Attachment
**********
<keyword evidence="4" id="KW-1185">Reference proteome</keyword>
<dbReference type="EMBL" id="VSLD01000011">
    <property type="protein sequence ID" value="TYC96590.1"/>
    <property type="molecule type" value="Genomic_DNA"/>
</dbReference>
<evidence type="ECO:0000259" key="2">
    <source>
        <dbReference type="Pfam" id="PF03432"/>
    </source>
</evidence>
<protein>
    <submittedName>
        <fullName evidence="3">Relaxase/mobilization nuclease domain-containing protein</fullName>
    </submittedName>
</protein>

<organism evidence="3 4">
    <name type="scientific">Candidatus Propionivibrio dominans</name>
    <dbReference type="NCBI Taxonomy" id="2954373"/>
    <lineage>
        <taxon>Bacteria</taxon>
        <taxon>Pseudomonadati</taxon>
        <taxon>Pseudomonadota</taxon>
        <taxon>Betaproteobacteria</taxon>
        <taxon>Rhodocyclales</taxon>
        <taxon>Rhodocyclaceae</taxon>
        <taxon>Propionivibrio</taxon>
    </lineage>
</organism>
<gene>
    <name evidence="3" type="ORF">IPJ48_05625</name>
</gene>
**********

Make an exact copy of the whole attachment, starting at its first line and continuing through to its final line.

<keyword evidence="4" id="KW-1185">Reference proteome</keyword>
<dbReference type="EMBL" id="VSLD01000011">
    <property type="protein sequence ID" value="TYC96590.1"/>
    <property type="molecule type" value="Genomic_DNA"/>
</dbReference>
<evidence type="ECO:0000259" key="2">
    <source>
        <dbReference type="Pfam" id="PF03432"/>
    </source>
</evidence>
<protein>
    <submittedName>
        <fullName evidence="3">Relaxase/mobilization nuclease domain-containing protein</fullName>
    </submittedName>
</protein>

<organism evidence="3 4">
    <name type="scientific">Candidatus Propionivibrio dominans</name>
    <dbReference type="NCBI Taxonomy" id="2954373"/>
    <lineage>
        <taxon>Bacteria</taxon>
        <taxon>Pseudomonadati</taxon>
        <taxon>Pseudomonadota</taxon>
        <taxon>Betaproteobacteria</taxon>
        <taxon>Rhodocyclales</taxon>
        <taxon>Rhodocyclaceae</taxon>
        <taxon>Propionivibrio</taxon>
    </lineage>
</organism>
<gene>
    <name evidence="3" type="ORF">IPJ48_05625</name>
</gene>